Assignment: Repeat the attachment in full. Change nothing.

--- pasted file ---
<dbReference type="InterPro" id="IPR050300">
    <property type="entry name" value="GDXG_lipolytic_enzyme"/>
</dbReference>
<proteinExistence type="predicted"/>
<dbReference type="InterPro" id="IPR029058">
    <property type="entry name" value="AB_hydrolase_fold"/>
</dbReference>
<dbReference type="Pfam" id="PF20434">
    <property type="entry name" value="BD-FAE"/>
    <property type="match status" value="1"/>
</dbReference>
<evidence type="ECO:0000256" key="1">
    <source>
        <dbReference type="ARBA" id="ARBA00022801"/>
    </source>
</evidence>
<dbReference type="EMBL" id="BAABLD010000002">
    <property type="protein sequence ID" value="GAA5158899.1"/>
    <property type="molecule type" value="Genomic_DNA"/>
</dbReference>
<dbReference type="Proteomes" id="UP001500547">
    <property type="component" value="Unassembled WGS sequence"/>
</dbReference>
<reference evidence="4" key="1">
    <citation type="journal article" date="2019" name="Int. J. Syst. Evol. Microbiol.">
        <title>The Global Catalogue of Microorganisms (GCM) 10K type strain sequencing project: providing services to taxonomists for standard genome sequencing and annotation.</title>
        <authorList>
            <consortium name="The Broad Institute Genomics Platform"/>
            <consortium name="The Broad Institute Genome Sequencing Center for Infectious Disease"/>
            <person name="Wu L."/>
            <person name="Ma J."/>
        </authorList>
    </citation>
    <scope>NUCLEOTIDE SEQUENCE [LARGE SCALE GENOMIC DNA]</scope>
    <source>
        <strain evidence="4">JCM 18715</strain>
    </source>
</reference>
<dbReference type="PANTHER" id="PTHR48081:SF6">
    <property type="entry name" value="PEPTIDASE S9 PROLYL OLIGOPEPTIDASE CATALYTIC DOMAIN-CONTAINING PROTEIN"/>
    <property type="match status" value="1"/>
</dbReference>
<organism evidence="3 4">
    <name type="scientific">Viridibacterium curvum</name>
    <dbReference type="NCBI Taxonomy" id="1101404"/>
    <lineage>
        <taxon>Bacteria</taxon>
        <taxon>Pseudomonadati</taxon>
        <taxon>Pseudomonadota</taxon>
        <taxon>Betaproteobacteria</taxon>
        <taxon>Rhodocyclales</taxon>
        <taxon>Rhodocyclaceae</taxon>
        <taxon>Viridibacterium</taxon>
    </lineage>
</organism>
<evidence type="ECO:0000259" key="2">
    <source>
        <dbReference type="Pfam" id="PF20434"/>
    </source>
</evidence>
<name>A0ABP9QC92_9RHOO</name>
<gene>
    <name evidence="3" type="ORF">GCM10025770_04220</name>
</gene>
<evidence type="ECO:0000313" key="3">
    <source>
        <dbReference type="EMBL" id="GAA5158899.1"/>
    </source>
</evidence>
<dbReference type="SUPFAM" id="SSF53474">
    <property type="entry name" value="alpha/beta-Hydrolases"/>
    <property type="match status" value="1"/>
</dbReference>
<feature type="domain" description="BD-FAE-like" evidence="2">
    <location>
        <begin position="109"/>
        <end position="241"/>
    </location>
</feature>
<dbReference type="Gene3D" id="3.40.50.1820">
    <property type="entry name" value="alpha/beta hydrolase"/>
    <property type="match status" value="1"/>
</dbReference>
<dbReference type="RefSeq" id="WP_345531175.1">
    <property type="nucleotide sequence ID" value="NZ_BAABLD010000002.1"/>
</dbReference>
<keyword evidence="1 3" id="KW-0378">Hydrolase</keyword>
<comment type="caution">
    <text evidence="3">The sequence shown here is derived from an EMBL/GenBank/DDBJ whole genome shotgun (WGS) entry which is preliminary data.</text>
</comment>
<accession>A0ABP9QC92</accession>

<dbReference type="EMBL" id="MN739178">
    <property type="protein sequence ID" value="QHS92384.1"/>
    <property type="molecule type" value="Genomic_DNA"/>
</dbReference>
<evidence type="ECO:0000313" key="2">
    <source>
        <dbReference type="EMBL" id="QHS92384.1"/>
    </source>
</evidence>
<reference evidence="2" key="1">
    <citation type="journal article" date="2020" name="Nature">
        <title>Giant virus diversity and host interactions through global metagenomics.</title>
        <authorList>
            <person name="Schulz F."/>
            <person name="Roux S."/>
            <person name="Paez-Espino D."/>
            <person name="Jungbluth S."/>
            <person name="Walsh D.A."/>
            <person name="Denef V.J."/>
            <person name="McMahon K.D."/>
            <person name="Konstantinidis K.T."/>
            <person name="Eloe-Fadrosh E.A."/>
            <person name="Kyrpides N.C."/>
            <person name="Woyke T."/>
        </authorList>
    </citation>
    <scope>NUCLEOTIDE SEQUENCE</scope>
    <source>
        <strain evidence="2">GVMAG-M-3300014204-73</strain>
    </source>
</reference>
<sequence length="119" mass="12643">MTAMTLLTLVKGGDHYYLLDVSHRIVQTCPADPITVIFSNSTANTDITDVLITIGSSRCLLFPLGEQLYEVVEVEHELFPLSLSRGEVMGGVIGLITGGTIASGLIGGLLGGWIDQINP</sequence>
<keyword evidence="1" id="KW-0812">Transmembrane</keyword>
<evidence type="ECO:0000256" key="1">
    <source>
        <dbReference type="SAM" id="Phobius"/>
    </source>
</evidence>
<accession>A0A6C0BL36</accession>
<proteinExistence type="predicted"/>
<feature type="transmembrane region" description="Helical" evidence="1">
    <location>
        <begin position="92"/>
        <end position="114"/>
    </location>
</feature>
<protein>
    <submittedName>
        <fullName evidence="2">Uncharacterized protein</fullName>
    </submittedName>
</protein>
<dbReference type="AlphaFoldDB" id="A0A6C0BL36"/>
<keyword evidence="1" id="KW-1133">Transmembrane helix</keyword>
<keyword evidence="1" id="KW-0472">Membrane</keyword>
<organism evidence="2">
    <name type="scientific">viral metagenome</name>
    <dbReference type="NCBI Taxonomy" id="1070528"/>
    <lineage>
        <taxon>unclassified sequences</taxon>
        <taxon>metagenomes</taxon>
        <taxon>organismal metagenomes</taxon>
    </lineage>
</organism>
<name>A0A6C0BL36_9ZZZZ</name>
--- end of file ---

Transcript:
<dbReference type="InterPro" id="IPR050300">
    <property type="entry name" value="GDXG_lipolytic_enzyme"/>
</dbReference>
<proteinExistence type="predicted"/>
<dbReference type="InterPro" id="IPR029058">
    <property type="entry name" value="AB_hydrolase_fold"/>
</dbReference>
<dbReference type="Pfam" id="PF20434">
    <property type="entry name" value="BD-FAE"/>
    <property type="match status" value="1"/>
</dbReference>
<evidence type="ECO:0000256" key="1">
    <source>
        <dbReference type="ARBA" id="ARBA00022801"/>
    </source>
</evidence>
<dbReference type="EMBL" id="BAABLD010000002">
    <property type="protein sequence ID" value="GAA5158899.1"/>
    <property type="molecule type" value="Genomic_DNA"/>
</dbReference>
<dbReference type="Proteomes" id="UP001500547">
    <property type="component" value="Unassembled WGS sequence"/>
</dbReference>
<reference evidence="4" key="1">
    <citation type="journal article" date="2019" name="Int. J. Syst. Evol. Microbiol.">
        <title>The Global Catalogue of Microorganisms (GCM) 10K type strain sequencing project: providing services to taxonomists for standard genome sequencing and annotation.</title>
        <authorList>
            <consortium name="The Broad Institute Genomics Platform"/>
            <consortium name="The Broad Institute Genome Sequencing Center for Infectious Disease"/>
            <person name="Wu L."/>
            <person name="Ma J."/>
        </authorList>
    </citation>
    <scope>NUCLEOTIDE SEQUENCE [LARGE SCALE GENOMIC DNA]</scope>
    <source>
        <strain evidence="4">JCM 18715</strain>
    </source>
</reference>
<dbReference type="PANTHER" id="PTHR48081:SF6">
    <property type="entry name" value="PEPTIDASE S9 PROLYL OLIGOPEPTIDASE CATALYTIC DOMAIN-CONTAINING PROTEIN"/>
    <property type="match status" value="1"/>
</dbReference>
<organism evidence="3 4">
    <name type="scientific">Viridibacterium curvum</name>
    <dbReference type="NCBI Taxonomy" id="1101404"/>
    <lineage>
        <taxon>Bacteria</taxon>
        <taxon>Pseudomonadati</taxon>
        <taxon>Pseudomonadota</taxon>
        <taxon>Betaproteobacteria</taxon>
        <taxon>Rhodocyclales</taxon>
        <taxon>Rhodocyclaceae</taxon>
        <taxon>Viridibacterium</taxon>
    </lineage>
</organism>
<evidence type="ECO:0000259" key="2">
    <source>
        <dbReference type="Pfam" id="PF20434"/>
    </source>
</evidence>
<name>A0ABP9QC92_9RHOO</name>
<gene>
    <name evidence="3" type="ORF">GCM10025770_04220</name>
</gene>
<evidence type="ECO:0000313" key="3">
    <source>
        <dbReference type="EMBL" id="GAA5158899.1"/>
    </source>
</evidence>
<dbReference type="SUPFAM" id="SSF53474">
    <property type="entry name" value="alpha/beta-Hydrolases"/>
    <property type="match status" value="1"/>
</dbReference>
<feature type="domain" description="BD-FAE-like" evidence="2">
    <location>
        <begin position="109"/>
        <end position="241"/>
    </location>
</feature>
<dbReference type="Gene3D" id="3.40.50.1820">
    <property type="entry name" value="alpha/beta hydrolase"/>
    <property type="match status" value="1"/>
</dbReference>
<dbReference type="RefSeq" id="WP_345531175.1">
    <property type="nucleotide sequence ID" value="NZ_BAABLD010000002.1"/>
</dbReference>
<keyword evidence="1 3" id="KW-0378">Hydrolase</keyword>
<comment type="caution">
    <text evidence="3">The sequence shown here is derived from an EMBL/GenBank/DDBJ whole genome shotgun (WGS) entry which is preliminary data.</text>
</comment>
<accession>A0ABP9QC92</accession>

<dbReference type="EMBL" id="MN739178">
    <property type="protein sequence ID" value="QHS92384.1"/>
    <property type="molecule type" value="Genomic_DNA"/>
</dbReference>
<evidence type="ECO:0000313" key="2">
    <source>
        <dbReference type="EMBL" id="QHS92384.1"/>
    </source>
</evidence>
<reference evidence="2" key="1">
    <citation type="journal article" date="2020" name="Nature">
        <title>Giant virus diversity and host interactions through global metagenomics.</title>
        <authorList>
            <person name="Schulz F."/>
            <person name="Roux S."/>
            <person name="Paez-Espino D."/>
            <person name="Jungbluth S."/>
            <person name="Walsh D.A."/>
            <person name="Denef V.J."/>
            <person name="McMahon K.D."/>
            <person name="Konstantinidis K.T."/>
            <person name="Eloe-Fadrosh E.A."/>
            <person name="Kyrpides N.C."/>
            <person name="Woyke T."/>
        </authorList>
    </citation>
    <scope>NUCLEOTIDE SEQUENCE</scope>
    <source>
        <strain evidence="2">GVMAG-M-3300014204-73</strain>
    </source>
</reference>
<sequence length="119" mass="12643">MTAMTLLTLVKGGDHYYLLDVSHRIVQTCPADPITVIFSNSTANTDITDVLITIGSSRCLLFPLGEQLYEVVEVEHELFPLSLSRGEVMGGVIGLITGGTIASGLIGGLLGGWIDQINP</sequence>
<keyword evidence="1" id="KW-0812">Transmembrane</keyword>
<evidence type="ECO:0000256" key="1">
    <source>
        <dbReference type="SAM" id="Phobius"/>
    </source>
</evidence>
<accession>A0A6C0BL36</accession>
<proteinExistence type="predicted"/>
<feature type="transmembrane region" description="Helical" evidence="1">
    <location>
        <begin position="92"/>
        <end position="114"/>
    </location>
</feature>
<protein>
    <submittedName>
        <fullName evidence="2">Uncharacterized protein</fullName>
    </submittedName>
</protein>
<dbReference type="AlphaFoldDB" id="A0A6C0BL36"/>
<keyword evidence="1" id="KW-1133">Transmembrane helix</keyword>
<keyword evidence="1" id="KW-0472">Membrane</keyword>
<organism evidence="2">
    <name type="scientific">viral metagenome</name>
    <dbReference type="NCBI Taxonomy" id="1070528"/>
    <lineage>
        <taxon>unclassified sequences</taxon>
        <taxon>metagenomes</taxon>
        <taxon>organismal metagenomes</taxon>
    </lineage>
</organism>
<name>A0A6C0BL36_9ZZZZ</name>